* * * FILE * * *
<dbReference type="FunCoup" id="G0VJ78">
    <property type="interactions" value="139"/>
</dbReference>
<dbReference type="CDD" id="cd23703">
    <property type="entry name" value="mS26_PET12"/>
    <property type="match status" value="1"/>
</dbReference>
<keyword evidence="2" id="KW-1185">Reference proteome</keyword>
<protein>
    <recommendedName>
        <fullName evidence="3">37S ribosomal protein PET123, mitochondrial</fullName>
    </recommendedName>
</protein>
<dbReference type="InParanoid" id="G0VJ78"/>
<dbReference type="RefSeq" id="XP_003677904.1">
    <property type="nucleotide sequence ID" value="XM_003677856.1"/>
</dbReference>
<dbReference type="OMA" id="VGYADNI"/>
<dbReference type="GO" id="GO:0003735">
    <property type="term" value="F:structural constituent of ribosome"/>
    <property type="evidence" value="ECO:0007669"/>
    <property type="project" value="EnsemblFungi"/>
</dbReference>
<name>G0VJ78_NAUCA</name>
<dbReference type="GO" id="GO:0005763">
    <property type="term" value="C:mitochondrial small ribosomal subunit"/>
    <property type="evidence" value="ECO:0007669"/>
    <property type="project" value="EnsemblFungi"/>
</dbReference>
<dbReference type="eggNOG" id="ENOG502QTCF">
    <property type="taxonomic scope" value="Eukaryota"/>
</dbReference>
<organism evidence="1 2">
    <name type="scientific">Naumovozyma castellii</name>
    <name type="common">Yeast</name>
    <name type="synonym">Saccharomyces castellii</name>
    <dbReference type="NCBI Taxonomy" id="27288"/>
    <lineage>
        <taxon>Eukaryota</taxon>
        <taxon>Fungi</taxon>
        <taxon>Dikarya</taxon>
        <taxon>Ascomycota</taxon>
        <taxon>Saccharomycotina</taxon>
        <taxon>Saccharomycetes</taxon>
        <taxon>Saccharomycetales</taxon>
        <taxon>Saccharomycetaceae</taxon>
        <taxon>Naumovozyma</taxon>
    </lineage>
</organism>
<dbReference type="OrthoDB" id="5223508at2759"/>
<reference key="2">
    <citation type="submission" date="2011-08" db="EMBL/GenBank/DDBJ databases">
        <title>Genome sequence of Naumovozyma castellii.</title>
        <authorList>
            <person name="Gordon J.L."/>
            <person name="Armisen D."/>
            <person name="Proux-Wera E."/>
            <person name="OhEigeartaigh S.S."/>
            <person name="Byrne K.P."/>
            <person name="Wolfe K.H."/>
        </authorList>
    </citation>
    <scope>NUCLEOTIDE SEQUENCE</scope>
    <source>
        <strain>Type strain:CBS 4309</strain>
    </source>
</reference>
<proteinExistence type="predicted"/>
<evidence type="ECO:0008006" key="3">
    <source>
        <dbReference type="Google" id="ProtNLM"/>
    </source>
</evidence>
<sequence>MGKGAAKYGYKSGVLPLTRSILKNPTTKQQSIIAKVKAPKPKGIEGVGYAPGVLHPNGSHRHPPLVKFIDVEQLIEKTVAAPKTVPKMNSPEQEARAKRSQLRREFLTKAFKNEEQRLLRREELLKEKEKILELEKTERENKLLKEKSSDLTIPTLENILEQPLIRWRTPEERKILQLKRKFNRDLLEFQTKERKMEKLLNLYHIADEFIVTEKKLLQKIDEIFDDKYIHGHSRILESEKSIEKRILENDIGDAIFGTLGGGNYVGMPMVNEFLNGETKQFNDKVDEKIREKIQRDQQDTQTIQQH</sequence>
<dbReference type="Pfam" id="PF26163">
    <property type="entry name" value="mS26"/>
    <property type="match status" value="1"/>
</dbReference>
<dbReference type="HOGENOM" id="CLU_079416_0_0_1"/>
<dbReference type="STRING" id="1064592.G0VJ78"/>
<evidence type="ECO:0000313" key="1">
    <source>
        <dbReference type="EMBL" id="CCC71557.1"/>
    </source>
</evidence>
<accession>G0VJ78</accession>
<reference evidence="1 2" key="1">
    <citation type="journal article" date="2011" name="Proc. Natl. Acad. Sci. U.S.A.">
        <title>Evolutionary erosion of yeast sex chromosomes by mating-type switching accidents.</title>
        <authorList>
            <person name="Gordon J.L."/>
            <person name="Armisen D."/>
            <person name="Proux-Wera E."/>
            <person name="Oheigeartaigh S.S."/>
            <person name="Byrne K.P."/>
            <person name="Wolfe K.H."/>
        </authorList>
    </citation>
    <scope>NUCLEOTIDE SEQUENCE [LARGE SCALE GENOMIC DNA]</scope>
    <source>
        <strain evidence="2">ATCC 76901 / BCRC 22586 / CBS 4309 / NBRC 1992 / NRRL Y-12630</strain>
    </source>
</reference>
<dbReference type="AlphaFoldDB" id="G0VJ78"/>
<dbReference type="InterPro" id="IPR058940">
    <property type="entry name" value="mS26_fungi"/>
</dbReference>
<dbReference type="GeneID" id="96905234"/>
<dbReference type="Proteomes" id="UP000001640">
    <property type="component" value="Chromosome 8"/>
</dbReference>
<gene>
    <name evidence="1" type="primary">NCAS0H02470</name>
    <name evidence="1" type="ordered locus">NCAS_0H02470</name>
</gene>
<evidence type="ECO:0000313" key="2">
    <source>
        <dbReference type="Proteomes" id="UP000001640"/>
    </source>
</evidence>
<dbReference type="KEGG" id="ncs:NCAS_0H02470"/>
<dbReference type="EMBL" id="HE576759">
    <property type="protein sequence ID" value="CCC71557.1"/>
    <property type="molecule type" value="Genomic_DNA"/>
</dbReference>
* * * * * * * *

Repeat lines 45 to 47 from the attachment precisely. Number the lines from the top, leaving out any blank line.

        <taxon>Saccharomycetales</taxon>
        <taxon>Saccharomycetaceae</taxon>
        <taxon>Naumovozyma</taxon>